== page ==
Major research efforts have been made to evaluate the prognostic value of PD-L1 in gliomas. In a study of 229 glioma (grades I–IV) patients, Zeng et al. [17] found no significant associations between PD-L1 expression and OS. Using the median survival time (12 months) as a cut-off point, these authors found that a high level of PD-L1 expression was significantly associated with the poor OS of patients who survived and were followed up over 12 months. Several studies have been conducted to determine the prognostic value of PD-L1 in the GBM subtype. However, the results have been inconsistent. Liu et al. [18] were the first to report that PD-L1 expression is a negative prognosticator for survival based on a very small series of 17 GBM cases. In a retrospective study by Berghoff et al. [14], who investigated PD-L1 expression in 563 GBMs and its correlation with patient outcome, the presence of diffuse/fibrillary PD-L1 expression was not associated with survival time in a cohort of 117 specimens of newly diagnosed GBM. Based on level 2 Agilent microarray gene expression, there was also no significant association between the PD-L1 gene expression level and OS in 446 patients with GBM from The Cancer Genome Atlas (TCGA) dataset. However, using level 3 Illumina RNASeq, Nduom et al. [19] found a significant association between PD-L1 gene expression and outcome in the same TCGA dataset. The median survival of the high-expression PD-L1 mRNA group was significantly shorter than that of the low-expression group (11.42 vs. 14.9 months, respectively; P = 0.023). The patients with high PD-L1 expression levels (dichotomized into low and high at the cut-off point 0.37) exhibited a significantly increased risk of death compared with patients with low expression levels (P = 0.0231), and PD-L1 was an independent factor that was negatively associated with survival (P = 0.0343). The prognostic influence of PD-L1 expression at the protein level was evaluated in a survival analysis of 94 GBM samples. Using the median as the cut-off point, the patients with >2.77% PD-L1-positive cells exhibited a trend toward worse OS (P = 0.066). However, when a cut-off of 5% positive cells was used, as has been used in numerous other studies of solid malignancies, high expression was associated with a significantly shorter survival (P = 0.0086), which confirmed the results obtained with the mRNA data. The different PD-L1 expression threshold levels and assay technologies (e.g., the Agilent microarray and the Illumina RNASeq) likely contributed to these inconsistent conclusions [20]. Therefore, further studies are required to determine the prognostic value of PD-L1 in gliomas.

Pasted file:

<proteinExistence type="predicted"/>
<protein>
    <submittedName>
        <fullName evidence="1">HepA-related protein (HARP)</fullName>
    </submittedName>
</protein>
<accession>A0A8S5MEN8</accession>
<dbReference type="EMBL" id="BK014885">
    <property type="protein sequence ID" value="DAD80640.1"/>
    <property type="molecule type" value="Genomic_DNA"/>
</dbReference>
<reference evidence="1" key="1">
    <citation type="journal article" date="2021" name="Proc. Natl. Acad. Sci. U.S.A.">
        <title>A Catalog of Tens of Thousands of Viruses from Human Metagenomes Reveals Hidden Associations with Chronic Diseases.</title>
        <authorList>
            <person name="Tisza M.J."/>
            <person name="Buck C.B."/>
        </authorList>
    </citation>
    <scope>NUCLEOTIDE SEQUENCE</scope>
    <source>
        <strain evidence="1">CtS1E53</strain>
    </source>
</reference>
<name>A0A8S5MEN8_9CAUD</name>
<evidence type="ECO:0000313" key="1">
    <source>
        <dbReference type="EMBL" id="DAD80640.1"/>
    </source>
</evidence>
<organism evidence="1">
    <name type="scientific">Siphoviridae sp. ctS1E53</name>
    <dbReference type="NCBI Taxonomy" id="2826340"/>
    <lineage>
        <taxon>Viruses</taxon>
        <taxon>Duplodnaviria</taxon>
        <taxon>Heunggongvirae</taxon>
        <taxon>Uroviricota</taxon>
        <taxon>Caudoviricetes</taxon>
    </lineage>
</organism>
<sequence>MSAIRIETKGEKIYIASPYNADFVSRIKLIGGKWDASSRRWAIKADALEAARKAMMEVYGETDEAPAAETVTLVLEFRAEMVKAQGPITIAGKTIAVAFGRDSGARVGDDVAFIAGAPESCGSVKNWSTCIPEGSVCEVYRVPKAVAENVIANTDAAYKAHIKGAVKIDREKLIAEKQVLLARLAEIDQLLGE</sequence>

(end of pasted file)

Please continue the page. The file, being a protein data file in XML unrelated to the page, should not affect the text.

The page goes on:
PD-L1-mediated immunosuppressive and upregulation mechanisms in glioma

Gliomas have long been recognized as immunosuppressive neoplasms that are characterized by the activation of various immune escape mechanisms. The coinhibitory characteristics of the PD-L1 molecule are attributed to the binding of this molecule to its receptor, PD-1, on tumor-specific T cells. This binding leads to apoptosis of the tumor-specific T cells and subsequently provides an immune escape for glioma cells that is similar to that of several types of extracranial tumors, including melanoma, lung cancer, gastric cancer, Ewing sarcoma, and head and neck cancer [21, 22]. The process of immunosuppression is correlated not only with the abnormal expression of PD-L1 on glioma cells but also with the microenvironment that tumor cells depend on. It has been reported that PD-L1 is expressed at a higher level in tumor-infiltrating macrophages in gliomas, which possibly leads to passive immunosuppressive effects due to T:T cell interactions [23]. Additionally, normal monocytes that are exposed to malignant glioma cells can significantly increase PD-L1 expression and assume a myeloid-derived suppressor cell (MDSC)-like phenotype. These MDSCs are characterized by the expression of PD-L1 and possess immunosuppressive activities, which result in the induction of apoptosis in activated T cells, and these cells have the ability to stimulate regulatory T cell proliferation [24]. More recently, PD-L1 expression in neuronal cells in the glioma microenvironment and post-transcriptional regulation by the endogenous production of interferon (IFN)-β have been reported. More importantly, PD-L1 expressed on neurons induces the caspase-dependent apoptosis of glioma cells, which results in longer survival times and suggests that the microenvironment can play a positive role in the inhibition of glioma growth [18].